Increase in Child Tax Credit and Creation of Other Dependent Credit
Under the Senate Bill, the loss of the personal and dependent exemptions is offset by an increase in the child tax credit from $1,000 to $1,650, and $0 to $500 for each non-child dependent, $50 and $300 more than the House version, respectively. These credits begin to phase-out at $1,000,000 for married couples, and $500,000 for all other filers.

Tax Brackets

Unlike the House Bill, the Senate Bill keeps seven individual tax brackets but lowers them each of them somewhat to 10%*, 12%, 22.5%, 25%, 32.5%, 35%, and 38.5%, respectively. The thresholds for each of the brackets increases and should benefit all taxpayers.

*(It is important to note that the elimination and replacement of the 10% with the 12% in the House version represented 20% increase in taxes for those wage earners at the poverty level.)

Major Cuts to Schedule A and Adjustments to Income

Unlike the House version, the Senate version eliminates the deduction for property taxes. The Senate version, like the House, eliminates the deduction for state and local income taxes; this impacts residents of high state income tax like California, New York, Oregon, etc.

The Senate version of the Bill keeps the $1,000,000 cap on acquisition indebtedness for the mortgage interest deduction but eliminates the deduction for home-equity interest.

Unlike the House Bill, the Senate version keeps the deduction for medical expenses, and both modify the adjusted gross income limitations on charitable donations (beneficial in most cases).

Both versions of the Bill repeal the overall AGI limitations on itemized deductions.

Additionally, the bill eliminates the deductions and adjustments to income for:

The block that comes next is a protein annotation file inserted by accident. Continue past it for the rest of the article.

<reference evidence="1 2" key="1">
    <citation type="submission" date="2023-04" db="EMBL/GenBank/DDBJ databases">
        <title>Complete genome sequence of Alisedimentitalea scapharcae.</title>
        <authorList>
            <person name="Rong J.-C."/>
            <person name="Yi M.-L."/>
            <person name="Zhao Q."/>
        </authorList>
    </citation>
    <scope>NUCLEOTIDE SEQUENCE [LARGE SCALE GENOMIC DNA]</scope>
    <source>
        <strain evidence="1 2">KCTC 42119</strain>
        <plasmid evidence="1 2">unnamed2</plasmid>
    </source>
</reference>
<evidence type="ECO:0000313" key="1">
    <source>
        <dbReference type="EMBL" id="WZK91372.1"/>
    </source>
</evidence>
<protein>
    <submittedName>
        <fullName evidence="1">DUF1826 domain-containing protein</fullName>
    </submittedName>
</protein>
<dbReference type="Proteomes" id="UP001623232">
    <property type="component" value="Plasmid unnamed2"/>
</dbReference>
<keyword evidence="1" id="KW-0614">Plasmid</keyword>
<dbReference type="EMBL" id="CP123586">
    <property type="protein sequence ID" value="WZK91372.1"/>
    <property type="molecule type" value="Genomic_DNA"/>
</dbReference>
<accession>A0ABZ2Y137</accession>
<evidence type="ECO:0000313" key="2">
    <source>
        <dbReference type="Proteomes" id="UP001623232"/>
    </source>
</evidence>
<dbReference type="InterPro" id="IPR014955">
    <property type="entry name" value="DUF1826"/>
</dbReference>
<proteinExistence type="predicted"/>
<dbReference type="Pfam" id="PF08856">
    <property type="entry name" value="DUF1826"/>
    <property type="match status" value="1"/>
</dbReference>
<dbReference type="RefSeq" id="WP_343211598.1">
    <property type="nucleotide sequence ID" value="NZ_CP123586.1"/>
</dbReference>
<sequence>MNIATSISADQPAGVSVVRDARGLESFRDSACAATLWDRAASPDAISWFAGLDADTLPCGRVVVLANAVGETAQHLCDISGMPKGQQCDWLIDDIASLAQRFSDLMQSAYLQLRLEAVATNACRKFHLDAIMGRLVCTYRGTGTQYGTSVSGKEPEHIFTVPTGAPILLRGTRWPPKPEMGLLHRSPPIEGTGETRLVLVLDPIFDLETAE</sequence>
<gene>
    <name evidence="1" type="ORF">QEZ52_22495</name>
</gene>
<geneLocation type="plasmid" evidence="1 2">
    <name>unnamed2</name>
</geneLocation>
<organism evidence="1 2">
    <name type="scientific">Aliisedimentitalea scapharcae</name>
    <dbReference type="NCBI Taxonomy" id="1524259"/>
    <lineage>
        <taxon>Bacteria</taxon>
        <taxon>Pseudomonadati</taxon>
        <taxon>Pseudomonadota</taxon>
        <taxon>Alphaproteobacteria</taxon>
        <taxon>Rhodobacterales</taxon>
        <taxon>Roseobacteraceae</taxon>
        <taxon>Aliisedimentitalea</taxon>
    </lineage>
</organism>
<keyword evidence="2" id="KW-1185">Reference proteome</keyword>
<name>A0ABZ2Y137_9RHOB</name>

• Moving expenses except for members of the armed forces
• Personal casualty losses other than Federally declared disaster areas
• All itemized deduction subject to the 2% of AGI limitation
• Alimony* (Alimony will no longer be taxable)

Keeps 401K; Eliminates IRC Section 106

The bill leaves untouched, the deduction for 401(k) and other pension contributions. In addition, there are significant modifications including elimination of the catch-up contributions provisions for employees who receive wages of $500,000 or more during the year.

Changes to Sale of Residence Exclusion

The lived-in and owned holding period for the exclusion on the sale of a primary residence is increased from two out of five years, to five out of eight years, but does not phase-out the exclusion for higher income individual, like the House version.

Eliminated Employer-Provided Benefits
The Senate version retains the adoption credit, but like the House Bill eliminates the transportation fringe benefit, and the deduction for certain entertainment fringe benefits.

There are far too many factors for anyone to claim that this tax bill will help middle- income families. One suggestion is to grab your 2016 tax return and see how these changes would affect the outcome of your tax liability. If you need assistance, then ask your tax professional.